How does the biogas upgrading process work?
Biogas is a mixture of CH4, CO2, O2, N2 and other trace gases. It is produced through the anaerobic digestion of food waste, animal manure, landfill and sewage. After the pretreatment and purification steps (removing H2S, VOCs, siloxanes, ammonia and H2O), biogas is upgraded to biomethane, a renewable substitute for natural gas.
H2S ScavengerA desulpherization unit for H2S removal by activated carbon, lead-lag configuration.
Compressor Room/ ContainerBiogas low pressure de-watering package, feed biogas blower package, biogas compressor package, regeneration vacuum pumps, instrument air.
Buffer TanksPSA inlet, recycle, biomethane, and exhaust gas buffer tanks to facilitate the gas balance.
PSA SystemNine vessel, fast cycle, single rotary valve combined with high efficiency regenerative adsorbent.
Control RoomFully automated control of biogas flow and composition to optimize product gas recovery.
Water Chiller PackageA dehumidifier/ compact cooler with heat exchanger.
Our biogas upgrading process
Pre-treatment Compression CO2, N2 and O2 Removal
Biogas Plant Components
H2S Scavenger. A desulpherization unit for H2S removal by activated carbon, lead-lag configuration.
Compressor Room/ Container. Biogas low pressure de-watering package, feed biogas blower package, biogas compressor package, regeneration vacuum pumps, instrument air.
Buffer Tanks. PSA inlet, recycle, biomethane, and exhaust gas buffer tanks to facilitate the gas balance.
PSA System. Nine vessel, fast cycle, single rotary valve combined with high efficiency regenerative adsorbent.
Control Room. Fully automated control of biogas flow and composition to optimize product gas recovery.
Water Chiller Package. A dehumidifier/ compact cooler with heat exchanger.
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How does PSA work?
Steam reforming and other hydrogen-containing off-gas streams typically contain gases such as water vapor, carbon dioxide, carbon monoxide, methane, nitrogen and other trace gases.
Xebec by Ivys’s PSA H-Series removes these contaminants in the adsorber bed at feed pressure. Virtually pure hydrogen passes through the bed with minimal loss in pressure. The impurities are desorbed from the bed as the pressure is reduced to the PSA exhaust pressure.
This PSA process is completely reversible and repeats to provide continuous flows, splitting the mixed-feed flow into purified product and exhaust flows. The exhaust gas is typically used as the primary fuel input to the hydrogen-generating reforming process or other fuel, making it a very efficient, integrated process.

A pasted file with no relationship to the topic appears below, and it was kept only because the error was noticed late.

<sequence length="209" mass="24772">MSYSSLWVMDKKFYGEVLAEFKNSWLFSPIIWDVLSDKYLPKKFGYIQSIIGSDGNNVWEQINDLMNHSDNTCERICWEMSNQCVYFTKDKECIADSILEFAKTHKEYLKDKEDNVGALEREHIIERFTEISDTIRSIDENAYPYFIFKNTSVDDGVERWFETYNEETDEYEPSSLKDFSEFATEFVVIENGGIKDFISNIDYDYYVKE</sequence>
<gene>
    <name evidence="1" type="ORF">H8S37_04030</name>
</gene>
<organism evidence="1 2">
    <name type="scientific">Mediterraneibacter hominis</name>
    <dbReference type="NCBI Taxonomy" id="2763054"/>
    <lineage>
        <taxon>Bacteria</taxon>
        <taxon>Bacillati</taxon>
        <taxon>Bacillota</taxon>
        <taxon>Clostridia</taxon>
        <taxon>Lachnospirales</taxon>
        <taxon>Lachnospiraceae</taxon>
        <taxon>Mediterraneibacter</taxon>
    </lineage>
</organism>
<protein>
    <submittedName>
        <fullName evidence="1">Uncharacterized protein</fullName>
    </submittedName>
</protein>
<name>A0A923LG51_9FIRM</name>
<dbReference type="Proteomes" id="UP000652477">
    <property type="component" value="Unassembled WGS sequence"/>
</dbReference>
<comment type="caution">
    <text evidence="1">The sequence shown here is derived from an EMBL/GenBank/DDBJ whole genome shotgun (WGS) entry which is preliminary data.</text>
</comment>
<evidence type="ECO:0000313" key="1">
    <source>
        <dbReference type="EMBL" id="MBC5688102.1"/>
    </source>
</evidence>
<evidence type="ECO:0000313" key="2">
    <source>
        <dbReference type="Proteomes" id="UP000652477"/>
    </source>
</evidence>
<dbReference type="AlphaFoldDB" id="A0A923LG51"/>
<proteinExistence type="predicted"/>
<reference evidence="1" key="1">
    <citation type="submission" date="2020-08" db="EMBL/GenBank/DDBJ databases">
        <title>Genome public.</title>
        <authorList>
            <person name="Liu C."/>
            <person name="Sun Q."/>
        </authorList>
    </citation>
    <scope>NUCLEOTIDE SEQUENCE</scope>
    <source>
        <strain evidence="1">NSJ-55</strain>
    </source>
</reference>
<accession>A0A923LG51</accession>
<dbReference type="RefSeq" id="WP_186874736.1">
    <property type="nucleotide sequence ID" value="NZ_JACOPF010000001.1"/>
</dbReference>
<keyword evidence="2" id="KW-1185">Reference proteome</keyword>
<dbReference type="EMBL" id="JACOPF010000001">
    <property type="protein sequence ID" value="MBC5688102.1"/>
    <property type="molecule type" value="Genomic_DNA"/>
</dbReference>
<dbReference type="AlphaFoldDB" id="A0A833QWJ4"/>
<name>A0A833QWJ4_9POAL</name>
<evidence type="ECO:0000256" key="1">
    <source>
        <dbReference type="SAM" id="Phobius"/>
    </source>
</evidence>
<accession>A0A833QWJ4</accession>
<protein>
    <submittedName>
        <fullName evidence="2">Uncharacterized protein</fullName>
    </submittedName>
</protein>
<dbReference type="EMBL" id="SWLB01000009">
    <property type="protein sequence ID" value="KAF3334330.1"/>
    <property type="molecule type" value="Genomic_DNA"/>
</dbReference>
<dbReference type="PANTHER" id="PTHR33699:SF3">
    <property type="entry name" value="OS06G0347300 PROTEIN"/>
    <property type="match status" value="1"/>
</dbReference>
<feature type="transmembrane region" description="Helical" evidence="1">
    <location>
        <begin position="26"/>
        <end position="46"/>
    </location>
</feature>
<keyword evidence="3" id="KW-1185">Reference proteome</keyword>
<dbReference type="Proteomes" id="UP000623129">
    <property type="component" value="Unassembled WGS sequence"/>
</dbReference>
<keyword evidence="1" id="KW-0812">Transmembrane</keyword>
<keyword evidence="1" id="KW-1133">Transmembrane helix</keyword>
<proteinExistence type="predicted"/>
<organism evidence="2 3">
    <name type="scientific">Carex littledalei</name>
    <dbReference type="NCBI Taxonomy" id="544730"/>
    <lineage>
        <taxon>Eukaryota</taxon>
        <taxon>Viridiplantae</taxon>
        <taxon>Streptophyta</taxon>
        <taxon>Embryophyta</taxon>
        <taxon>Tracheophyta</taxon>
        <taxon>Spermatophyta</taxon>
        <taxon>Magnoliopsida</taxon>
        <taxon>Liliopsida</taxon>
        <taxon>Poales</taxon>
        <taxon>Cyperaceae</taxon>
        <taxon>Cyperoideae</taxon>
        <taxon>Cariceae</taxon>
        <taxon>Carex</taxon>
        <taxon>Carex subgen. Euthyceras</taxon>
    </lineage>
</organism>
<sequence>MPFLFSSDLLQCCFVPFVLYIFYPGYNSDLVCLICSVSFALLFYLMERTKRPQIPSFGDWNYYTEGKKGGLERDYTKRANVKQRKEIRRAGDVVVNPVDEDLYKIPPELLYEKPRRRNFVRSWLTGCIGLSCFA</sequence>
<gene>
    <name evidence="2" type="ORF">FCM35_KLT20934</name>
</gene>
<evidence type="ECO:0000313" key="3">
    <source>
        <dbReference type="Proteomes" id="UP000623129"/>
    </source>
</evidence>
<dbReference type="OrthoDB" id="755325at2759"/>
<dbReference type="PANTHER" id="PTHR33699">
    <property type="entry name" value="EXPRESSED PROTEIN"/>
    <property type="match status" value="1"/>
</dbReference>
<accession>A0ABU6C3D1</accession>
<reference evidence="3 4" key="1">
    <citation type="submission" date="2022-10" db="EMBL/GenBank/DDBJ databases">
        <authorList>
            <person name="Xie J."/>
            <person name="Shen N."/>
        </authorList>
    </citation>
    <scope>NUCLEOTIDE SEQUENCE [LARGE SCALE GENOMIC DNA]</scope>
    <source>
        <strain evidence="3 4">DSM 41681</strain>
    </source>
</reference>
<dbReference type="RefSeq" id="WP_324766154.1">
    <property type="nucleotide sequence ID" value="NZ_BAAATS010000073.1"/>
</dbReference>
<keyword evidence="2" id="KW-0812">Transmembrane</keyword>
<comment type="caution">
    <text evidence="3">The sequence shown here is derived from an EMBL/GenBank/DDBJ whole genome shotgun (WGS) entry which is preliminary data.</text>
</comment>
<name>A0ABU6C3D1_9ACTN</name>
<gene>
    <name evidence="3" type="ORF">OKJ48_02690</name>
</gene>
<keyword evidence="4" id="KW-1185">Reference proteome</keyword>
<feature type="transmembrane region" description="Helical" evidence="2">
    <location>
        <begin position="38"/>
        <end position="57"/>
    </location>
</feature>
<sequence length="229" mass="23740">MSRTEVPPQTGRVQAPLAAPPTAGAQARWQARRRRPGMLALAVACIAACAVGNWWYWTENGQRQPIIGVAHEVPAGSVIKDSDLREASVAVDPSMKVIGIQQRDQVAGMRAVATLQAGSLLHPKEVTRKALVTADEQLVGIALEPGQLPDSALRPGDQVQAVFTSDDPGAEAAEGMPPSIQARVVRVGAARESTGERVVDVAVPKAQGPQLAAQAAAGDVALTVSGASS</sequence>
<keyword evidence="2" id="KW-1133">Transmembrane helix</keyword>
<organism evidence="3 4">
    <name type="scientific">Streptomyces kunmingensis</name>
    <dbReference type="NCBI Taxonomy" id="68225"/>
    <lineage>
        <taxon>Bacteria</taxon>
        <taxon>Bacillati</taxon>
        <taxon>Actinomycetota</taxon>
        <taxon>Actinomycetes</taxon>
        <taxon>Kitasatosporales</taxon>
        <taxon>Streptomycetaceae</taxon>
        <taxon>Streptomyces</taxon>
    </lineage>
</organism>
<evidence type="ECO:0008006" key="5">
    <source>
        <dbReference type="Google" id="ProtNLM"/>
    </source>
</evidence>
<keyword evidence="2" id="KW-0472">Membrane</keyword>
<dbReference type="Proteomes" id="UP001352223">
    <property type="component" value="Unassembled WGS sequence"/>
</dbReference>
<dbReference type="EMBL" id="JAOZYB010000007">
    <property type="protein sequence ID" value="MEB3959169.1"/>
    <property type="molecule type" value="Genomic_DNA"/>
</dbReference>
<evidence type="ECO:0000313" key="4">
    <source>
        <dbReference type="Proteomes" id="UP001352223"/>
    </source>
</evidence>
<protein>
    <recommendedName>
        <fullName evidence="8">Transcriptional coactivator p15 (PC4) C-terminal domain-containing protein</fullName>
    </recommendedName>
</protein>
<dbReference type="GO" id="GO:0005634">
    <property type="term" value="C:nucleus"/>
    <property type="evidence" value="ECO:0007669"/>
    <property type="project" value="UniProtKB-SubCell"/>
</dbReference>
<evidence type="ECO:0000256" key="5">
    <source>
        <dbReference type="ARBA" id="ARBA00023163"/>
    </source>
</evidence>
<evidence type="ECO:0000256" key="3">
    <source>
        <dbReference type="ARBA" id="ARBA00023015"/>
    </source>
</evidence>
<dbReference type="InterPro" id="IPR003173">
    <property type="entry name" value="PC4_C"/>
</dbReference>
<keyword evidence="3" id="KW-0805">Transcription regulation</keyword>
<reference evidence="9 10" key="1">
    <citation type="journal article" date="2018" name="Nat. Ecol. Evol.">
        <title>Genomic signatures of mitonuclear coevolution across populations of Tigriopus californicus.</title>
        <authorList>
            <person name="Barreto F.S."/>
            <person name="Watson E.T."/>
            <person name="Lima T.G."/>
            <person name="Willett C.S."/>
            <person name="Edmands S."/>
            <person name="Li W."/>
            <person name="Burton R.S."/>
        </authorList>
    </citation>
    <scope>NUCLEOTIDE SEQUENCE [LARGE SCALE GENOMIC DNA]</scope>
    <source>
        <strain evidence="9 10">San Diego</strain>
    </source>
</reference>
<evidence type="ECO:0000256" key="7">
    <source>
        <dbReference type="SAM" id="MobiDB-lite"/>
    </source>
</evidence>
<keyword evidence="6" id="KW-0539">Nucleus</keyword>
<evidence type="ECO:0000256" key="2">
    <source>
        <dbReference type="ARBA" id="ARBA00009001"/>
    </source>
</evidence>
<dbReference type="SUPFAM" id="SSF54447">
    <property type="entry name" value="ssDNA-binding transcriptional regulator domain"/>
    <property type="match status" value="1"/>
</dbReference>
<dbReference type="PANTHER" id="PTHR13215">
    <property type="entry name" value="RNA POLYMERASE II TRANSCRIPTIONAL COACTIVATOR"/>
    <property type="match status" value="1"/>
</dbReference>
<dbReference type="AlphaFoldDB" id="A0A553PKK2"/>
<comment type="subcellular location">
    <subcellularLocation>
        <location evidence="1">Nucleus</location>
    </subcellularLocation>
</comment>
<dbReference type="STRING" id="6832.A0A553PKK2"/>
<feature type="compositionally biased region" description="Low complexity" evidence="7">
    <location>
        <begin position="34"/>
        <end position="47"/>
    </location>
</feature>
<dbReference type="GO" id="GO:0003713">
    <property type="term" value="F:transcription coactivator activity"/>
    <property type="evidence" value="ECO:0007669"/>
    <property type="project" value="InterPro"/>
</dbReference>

The PSA system separates CO2, CO, CH4, N2, H2O from SMR, ATR, MeOH
reformer gas and other H2-enriched streams such as chemical off-gas.
Our PSA systems
Xebec by Ivys’s PSA unit consists of nine identical beds filled with high-efficiency adsorbent. The beds are connected via a single proprietary rotary valve. All the steps occur via the rotary valve.
The valve rotation speed controls product purity and recovery. Feed gas enters the bottom of each bed and the product exists via the top of the bed, while the separated contaminants are removed in an exhaust stream from the bottom of the bed.
Our rotary valves: Xebec by Ivys’s PSA units have one rotary valve (feed valve) connected to the bottom of each bed and another rotary valve (product valve) connected to the top of each bed. Feed gas is allowed to flow through a passage in the feed valve to at least one bed while, at the same time, purified product gas is allowed to flow from the bed through the product valve passage to the product line. Other flows are similarly connected through the rotary valve for exhaust, purge, equalizations, etc.
As the two valves rotate simultaneously, gas flows are gradually switched from one bed to the next to produce the efficient Xebec by Ivys PSA cycle. Although this cycle is much faster than conventional PSAs (with the inherent advantages), this is still a very slow rotational speed of 1.0 to 0.3 RPM (Rotations Per Minute)
How does TSA work?
Temperature Swing Adsorption (TSA)
TSA uses temperature to regenerate the adsorbent. At low temperatures, adsorbents can retain significant amounts of water. At temperatures above 200°C, however, adsorbents hold almost no water. By swinging the temperature from low to high, it is possible to adsorb large quantities of moisture at low temperatures, such as 40°C, and release it at high temperatures.
TSA TECHNOLOGY DIAGRAM